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Pirates of The San Blas Islands

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11825794_10153386624225700_4498613754751506459_n-768x576A B O U T ~ D A N

Daniel. Dan. Dingo – these are the three most common names that this 28 year-old gypsy answers to.

Originally a primary-school teacher from Southern Australia, one day Daniel packed his unconventionally small backpack and bought a one-way ticket to become a scholar of the world. It would turn out to be a fruitful experiment.

Two years, a dozen countries, six tattoos and one pair of underpants later, he found himself working and living as a captain in the Caribbean. Rarely wearing shoes, always wearing a smile, Dingo Dan recognises travel as the most potent form of education – of place and self.

Panamanian Paradise 2014

As the evening Caribbean breeze freshened on my face the little yacht began to show his true colours. We popped open a bottle of fresh rum. The first drops went over the side to Mother Ocean, a habit acknowledging Her force and asking for a safe passage. After sharing a shot of the smooth-golden liquid we settled in to watch the sun and stars go about their arm wrestle rearrangement, as they have done for eons. The journey had begun.

You can’t underestimate the romantic exhilaration constructed by two pieces of cloth, a stick and a floating base. Harnessing the ancient forces of air and fluid whilst feeding your own instinctual appetites of adventure, connectedness, and being. Moving by sail. It is one hell of a way to move and every part of it makes my soul sing sing sing.

We had set sail from an island nestled deep in the San Blas Archipelago – a place that makes you believe in magic. A place that nourishes your being with the electric pulse of life. Over and over again. Our destination was a marina nestled in the jungle on the Caribbean coast of Panama, about sixty miles to the West. The journey was unusual because only a week earlier I had removed the ageing diesel engine from Chappy, the modest little vessel. We were to complete the voyage using only the power of the wind. Old school, baby.

I was sailing with a good friend and fellow adventurer. A Kuna Indian, indigenous to the San Blas Islands, he was at home on the ocean. He was salt. Our conversations meandered around his people’s stories, lore and connections to the natural – not to mention the usual topics you might expect from two sailors sharing a journey. Stars, women, shitting your pants. There were eternities when we said nothing at all as we were swept up in the briny goodness of being. That didn’t matter. We were connecting.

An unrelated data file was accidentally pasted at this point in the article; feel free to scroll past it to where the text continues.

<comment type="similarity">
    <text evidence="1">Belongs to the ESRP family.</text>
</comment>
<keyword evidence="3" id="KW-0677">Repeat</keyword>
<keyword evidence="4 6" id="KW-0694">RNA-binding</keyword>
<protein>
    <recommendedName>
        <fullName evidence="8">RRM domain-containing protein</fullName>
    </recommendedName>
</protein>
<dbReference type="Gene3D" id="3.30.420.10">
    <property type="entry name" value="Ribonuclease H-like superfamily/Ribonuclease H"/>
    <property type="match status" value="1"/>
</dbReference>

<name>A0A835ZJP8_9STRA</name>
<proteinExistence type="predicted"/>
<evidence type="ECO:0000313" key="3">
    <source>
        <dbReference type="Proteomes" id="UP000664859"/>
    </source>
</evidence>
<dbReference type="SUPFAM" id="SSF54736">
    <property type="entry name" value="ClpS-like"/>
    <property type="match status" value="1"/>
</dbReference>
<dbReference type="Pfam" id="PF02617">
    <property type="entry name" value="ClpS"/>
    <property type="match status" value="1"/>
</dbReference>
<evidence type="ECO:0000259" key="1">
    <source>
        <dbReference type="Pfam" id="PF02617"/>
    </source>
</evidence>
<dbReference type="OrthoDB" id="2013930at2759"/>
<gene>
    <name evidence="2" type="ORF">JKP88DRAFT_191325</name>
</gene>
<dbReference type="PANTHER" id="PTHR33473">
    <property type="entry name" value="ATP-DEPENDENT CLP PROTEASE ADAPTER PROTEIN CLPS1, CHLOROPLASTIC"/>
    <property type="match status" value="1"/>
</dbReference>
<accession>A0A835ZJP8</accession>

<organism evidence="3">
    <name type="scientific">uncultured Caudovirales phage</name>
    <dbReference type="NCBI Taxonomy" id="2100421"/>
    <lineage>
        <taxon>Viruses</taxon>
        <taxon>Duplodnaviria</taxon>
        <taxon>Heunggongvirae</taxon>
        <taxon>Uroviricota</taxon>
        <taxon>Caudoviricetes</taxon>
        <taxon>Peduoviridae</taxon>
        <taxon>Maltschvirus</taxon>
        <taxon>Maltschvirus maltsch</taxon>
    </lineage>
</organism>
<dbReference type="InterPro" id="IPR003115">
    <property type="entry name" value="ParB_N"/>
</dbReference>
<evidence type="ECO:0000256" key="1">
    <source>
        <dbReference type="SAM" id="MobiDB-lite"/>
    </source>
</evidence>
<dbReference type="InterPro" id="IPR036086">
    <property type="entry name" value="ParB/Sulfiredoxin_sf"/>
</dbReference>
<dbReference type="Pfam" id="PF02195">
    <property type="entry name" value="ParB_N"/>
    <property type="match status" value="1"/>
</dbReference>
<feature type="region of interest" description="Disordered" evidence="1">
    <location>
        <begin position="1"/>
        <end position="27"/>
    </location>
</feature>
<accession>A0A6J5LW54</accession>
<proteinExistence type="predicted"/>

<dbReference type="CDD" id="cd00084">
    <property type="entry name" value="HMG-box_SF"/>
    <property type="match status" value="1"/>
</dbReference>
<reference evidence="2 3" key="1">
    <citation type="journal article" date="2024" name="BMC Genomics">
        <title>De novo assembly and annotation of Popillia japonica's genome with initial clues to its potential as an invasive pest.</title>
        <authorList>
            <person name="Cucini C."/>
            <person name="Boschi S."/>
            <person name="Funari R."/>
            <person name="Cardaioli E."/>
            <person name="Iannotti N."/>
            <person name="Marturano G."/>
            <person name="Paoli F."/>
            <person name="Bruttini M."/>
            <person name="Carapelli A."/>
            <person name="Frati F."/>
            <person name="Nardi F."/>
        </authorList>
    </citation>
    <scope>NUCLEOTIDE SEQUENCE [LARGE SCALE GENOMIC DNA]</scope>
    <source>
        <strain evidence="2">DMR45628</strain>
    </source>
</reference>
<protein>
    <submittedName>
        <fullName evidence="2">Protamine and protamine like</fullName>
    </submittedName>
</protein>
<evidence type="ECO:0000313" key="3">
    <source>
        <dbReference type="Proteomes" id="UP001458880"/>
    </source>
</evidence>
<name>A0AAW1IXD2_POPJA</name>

Every traveller has experienced those sensational seconds when the conscious and that of the universe are locked in a moment of higher feeling. The notion of coincidence is not strong enough to explain the twists and turns of the cosmos that yield this connection. That ignition of now. Whether you are connecting to culture, language, people, places or self – it is the very reason some people travel. It sets our sacred fibres on a course of cohesion. It reminds us of the fragility and force of oneness.

As the compact yacht stiffened up his nose and began surging through the swell towards the infinite horizon, I pulled out the familiar security of my favourite old fleece. It’s the little things when you live at sea. The small comforts that remind us to be hard but to feel soft. Like a hot bowl of soup over the cool night breeze. Or the ribboned dancing star trails of a pod of dolphins rejoicing in a sacred bioluminescent dance off the bow. Turning off all of the lights and electronics and navigating through totality using nothing but feeling and instinct and human. The enchantment of the simple life was, as it always will be, completely intoxicating. Neither of us slept that night because the magic of the sailing was just too bright.

At dawn, bleary-eyed and oh-so-stoked, we altered our course, steering south by west towards the mountainous mainland of Panama. With a light breeze blowing from the rear quarter we gently manoeuvred the twenty-four-foot cutter through a maze of hazards and into the mangrove lined respite of the marina. Two hours later the yacht was machine-handled out of water, and into dirt. A changing of the elements from the dynamic to the static. It was safe for the off-season.

Our fourteen or so hours on the ocean slipped quietly into the past leaving behind an incurable hunger for more. More adventure, more salt, more magic, more connection. The thought of ancient cultures, hidden stories, and magnetic horizons breathed wind into my sails. It drove and still drives me to search for more, to connect to the flow of my inner currents and sail confidently in a direction that doesn’t matter.

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